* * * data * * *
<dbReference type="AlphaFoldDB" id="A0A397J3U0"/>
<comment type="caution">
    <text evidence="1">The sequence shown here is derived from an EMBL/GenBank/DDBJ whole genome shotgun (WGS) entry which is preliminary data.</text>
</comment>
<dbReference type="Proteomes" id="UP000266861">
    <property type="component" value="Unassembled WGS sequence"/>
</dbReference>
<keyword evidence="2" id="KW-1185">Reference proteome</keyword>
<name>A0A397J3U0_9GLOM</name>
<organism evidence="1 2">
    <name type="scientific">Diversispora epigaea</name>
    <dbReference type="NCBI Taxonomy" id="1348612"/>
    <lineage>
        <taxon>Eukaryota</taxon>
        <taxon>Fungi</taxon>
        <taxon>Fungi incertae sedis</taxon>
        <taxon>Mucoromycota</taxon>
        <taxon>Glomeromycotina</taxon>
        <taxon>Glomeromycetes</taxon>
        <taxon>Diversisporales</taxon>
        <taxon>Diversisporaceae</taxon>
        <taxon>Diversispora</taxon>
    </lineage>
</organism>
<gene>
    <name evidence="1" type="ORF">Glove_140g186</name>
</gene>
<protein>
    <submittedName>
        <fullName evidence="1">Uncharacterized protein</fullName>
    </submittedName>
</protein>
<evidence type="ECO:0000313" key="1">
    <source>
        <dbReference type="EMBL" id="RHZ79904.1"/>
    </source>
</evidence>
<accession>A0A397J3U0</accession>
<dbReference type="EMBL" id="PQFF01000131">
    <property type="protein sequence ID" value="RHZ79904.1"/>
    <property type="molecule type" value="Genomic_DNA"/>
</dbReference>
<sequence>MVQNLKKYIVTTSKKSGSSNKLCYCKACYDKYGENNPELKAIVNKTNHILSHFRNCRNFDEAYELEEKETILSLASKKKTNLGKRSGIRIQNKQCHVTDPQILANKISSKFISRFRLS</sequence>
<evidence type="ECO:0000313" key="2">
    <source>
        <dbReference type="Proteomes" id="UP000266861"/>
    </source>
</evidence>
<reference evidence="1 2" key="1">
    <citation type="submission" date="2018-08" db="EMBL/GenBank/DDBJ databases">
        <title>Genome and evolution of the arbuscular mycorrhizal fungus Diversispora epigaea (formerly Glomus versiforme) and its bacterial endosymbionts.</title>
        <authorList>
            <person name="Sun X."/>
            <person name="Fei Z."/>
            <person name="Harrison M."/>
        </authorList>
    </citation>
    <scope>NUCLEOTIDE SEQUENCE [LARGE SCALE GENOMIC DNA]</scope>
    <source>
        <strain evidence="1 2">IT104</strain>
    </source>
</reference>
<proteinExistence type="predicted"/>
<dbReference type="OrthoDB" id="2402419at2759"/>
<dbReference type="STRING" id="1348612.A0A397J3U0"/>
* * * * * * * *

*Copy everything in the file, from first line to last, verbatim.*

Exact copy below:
<dbReference type="AlphaFoldDB" id="A0A397J3U0"/>
<comment type="caution">
    <text evidence="1">The sequence shown here is derived from an EMBL/GenBank/DDBJ whole genome shotgun (WGS) entry which is preliminary data.</text>
</comment>
<dbReference type="Proteomes" id="UP000266861">
    <property type="component" value="Unassembled WGS sequence"/>
</dbReference>
<keyword evidence="2" id="KW-1185">Reference proteome</keyword>
<name>A0A397J3U0_9GLOM</name>
<organism evidence="1 2">
    <name type="scientific">Diversispora epigaea</name>
    <dbReference type="NCBI Taxonomy" id="1348612"/>
    <lineage>
        <taxon>Eukaryota</taxon>
        <taxon>Fungi</taxon>
        <taxon>Fungi incertae sedis</taxon>
        <taxon>Mucoromycota</taxon>
        <taxon>Glomeromycotina</taxon>
        <taxon>Glomeromycetes</taxon>
        <taxon>Diversisporales</taxon>
        <taxon>Diversisporaceae</taxon>
        <taxon>Diversispora</taxon>
    </lineage>
</organism>
<gene>
    <name evidence="1" type="ORF">Glove_140g186</name>
</gene>
<protein>
    <submittedName>
        <fullName evidence="1">Uncharacterized protein</fullName>
    </submittedName>
</protein>
<evidence type="ECO:0000313" key="1">
    <source>
        <dbReference type="EMBL" id="RHZ79904.1"/>
    </source>
</evidence>
<accession>A0A397J3U0</accession>
<dbReference type="EMBL" id="PQFF01000131">
    <property type="protein sequence ID" value="RHZ79904.1"/>
    <property type="molecule type" value="Genomic_DNA"/>
</dbReference>
<sequence>MVQNLKKYIVTTSKKSGSSNKLCYCKACYDKYGENNPELKAIVNKTNHILSHFRNCRNFDEAYELEEKETILSLASKKKTNLGKRSGIRIQNKQCHVTDPQILANKISSKFISRFRLS</sequence>
<evidence type="ECO:0000313" key="2">
    <source>
        <dbReference type="Proteomes" id="UP000266861"/>
    </source>
</evidence>
<reference evidence="1 2" key="1">
    <citation type="submission" date="2018-08" db="EMBL/GenBank/DDBJ databases">
        <title>Genome and evolution of the arbuscular mycorrhizal fungus Diversispora epigaea (formerly Glomus versiforme) and its bacterial endosymbionts.</title>
        <authorList>
            <person name="Sun X."/>
            <person name="Fei Z."/>
            <person name="Harrison M."/>
        </authorList>
    </citation>
    <scope>NUCLEOTIDE SEQUENCE [LARGE SCALE GENOMIC DNA]</scope>
    <source>
        <strain evidence="1 2">IT104</strain>
    </source>
</reference>
<proteinExistence type="predicted"/>
<dbReference type="OrthoDB" id="2402419at2759"/>
<dbReference type="STRING" id="1348612.A0A397J3U0"/>